Reinventing the Wheel at Apex Door Company.
Jim Delaney, president of Apex Door Company, has a problem. No matter how often he tells his employees how to do their jobs, they invariably “decide to do things their way,” as he puts it, and argu- ments ensue between Delaney, the employee, and the employee’s supervisor. One example is in the door-design department. The designers are expected to work with the architects to design doors that meet the specifications. Although it’s not “rocket science,” as Delaney puts it, the designers often make mistakes, such as design- ing in too much steel—a problem that can cost Apex tens of thou- sands of wasted dollars, especially considering the number of doors in, say, a 30-story office tower. The order processing department is another example. Although Jim has a specific, detailed way he wants each order written up, most of the order clerks don’t understand how to use the multipage order form, and they improvise when it comes to a question such as whether to classify a customer as “industrial” or “commercial.” The current training process is as follows. None of the jobs have training manuals per se, although several have somewhat out- of-date job descriptions. The training for new employees is all on the job. Usually, the person leaving the company trains the new person during the 1- or 2-week overlap period, but if there’s no overlap, the new person is trained as well as possible by other employees who have occasionally filled in on the job in the past. The training is basically the same throughout the company—for machinists, secretaries, assemblers, and accounting clerks, for example.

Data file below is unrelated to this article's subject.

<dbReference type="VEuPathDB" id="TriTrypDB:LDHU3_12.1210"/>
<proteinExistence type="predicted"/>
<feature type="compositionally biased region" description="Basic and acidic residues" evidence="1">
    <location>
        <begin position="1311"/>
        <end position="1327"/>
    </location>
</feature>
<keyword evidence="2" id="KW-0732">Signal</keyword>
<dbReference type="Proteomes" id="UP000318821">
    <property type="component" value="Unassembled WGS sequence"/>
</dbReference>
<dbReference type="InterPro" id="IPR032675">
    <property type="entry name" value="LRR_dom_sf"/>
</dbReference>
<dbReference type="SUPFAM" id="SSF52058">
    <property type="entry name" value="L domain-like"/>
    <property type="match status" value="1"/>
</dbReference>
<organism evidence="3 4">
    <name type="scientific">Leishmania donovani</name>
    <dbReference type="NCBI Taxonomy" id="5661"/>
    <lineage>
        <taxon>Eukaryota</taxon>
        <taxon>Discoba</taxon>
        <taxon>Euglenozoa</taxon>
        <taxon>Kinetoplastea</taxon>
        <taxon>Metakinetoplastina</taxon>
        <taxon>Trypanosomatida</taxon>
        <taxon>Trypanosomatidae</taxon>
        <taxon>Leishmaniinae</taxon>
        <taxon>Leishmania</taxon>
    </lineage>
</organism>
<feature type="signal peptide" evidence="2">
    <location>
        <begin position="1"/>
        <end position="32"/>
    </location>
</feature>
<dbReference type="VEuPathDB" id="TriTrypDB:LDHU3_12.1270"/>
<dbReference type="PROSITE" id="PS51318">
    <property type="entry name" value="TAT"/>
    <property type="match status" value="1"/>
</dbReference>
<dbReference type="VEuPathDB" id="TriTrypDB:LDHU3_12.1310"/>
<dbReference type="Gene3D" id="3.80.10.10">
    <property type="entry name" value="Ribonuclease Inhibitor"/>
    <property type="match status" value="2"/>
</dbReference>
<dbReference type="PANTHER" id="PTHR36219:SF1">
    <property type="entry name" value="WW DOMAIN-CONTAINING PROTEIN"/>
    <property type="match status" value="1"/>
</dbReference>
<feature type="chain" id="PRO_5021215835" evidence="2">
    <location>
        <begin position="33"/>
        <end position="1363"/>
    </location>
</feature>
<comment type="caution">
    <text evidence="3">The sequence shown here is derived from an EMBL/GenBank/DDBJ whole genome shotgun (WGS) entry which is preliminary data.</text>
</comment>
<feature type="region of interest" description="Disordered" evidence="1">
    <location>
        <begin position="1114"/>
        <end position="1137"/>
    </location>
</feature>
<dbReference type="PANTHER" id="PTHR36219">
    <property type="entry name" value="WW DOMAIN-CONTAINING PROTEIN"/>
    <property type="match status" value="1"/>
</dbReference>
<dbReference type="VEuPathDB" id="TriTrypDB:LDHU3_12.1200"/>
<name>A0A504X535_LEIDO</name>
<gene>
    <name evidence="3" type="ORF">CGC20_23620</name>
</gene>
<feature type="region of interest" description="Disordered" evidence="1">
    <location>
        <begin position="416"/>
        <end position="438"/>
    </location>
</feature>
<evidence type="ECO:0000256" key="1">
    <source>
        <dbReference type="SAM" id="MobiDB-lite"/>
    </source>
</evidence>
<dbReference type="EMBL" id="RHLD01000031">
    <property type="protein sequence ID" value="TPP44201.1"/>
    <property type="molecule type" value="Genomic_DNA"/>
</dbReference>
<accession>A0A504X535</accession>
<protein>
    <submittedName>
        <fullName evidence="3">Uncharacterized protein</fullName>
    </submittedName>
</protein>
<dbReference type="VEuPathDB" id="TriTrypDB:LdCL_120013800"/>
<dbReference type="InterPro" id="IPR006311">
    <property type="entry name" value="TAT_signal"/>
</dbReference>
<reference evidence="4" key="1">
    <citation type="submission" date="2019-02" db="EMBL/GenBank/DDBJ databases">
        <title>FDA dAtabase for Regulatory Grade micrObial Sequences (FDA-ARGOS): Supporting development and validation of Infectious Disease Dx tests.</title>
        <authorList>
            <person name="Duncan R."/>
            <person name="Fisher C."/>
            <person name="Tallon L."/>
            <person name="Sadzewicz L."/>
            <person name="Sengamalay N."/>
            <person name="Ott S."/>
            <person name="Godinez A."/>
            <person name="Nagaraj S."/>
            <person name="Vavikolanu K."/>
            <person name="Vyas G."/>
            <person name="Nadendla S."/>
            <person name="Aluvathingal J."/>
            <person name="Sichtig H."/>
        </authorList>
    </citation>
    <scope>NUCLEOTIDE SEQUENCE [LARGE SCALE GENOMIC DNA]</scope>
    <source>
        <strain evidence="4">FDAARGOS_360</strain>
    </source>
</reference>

1. What do you think of Apex’s training process? Could it help explain why employees “do things their way,” and if so, how?
2. What role do job descriptions play in training?
3. Explain in detail what you would do to improve the training process at Apex. Make sure to provide specific suggestions.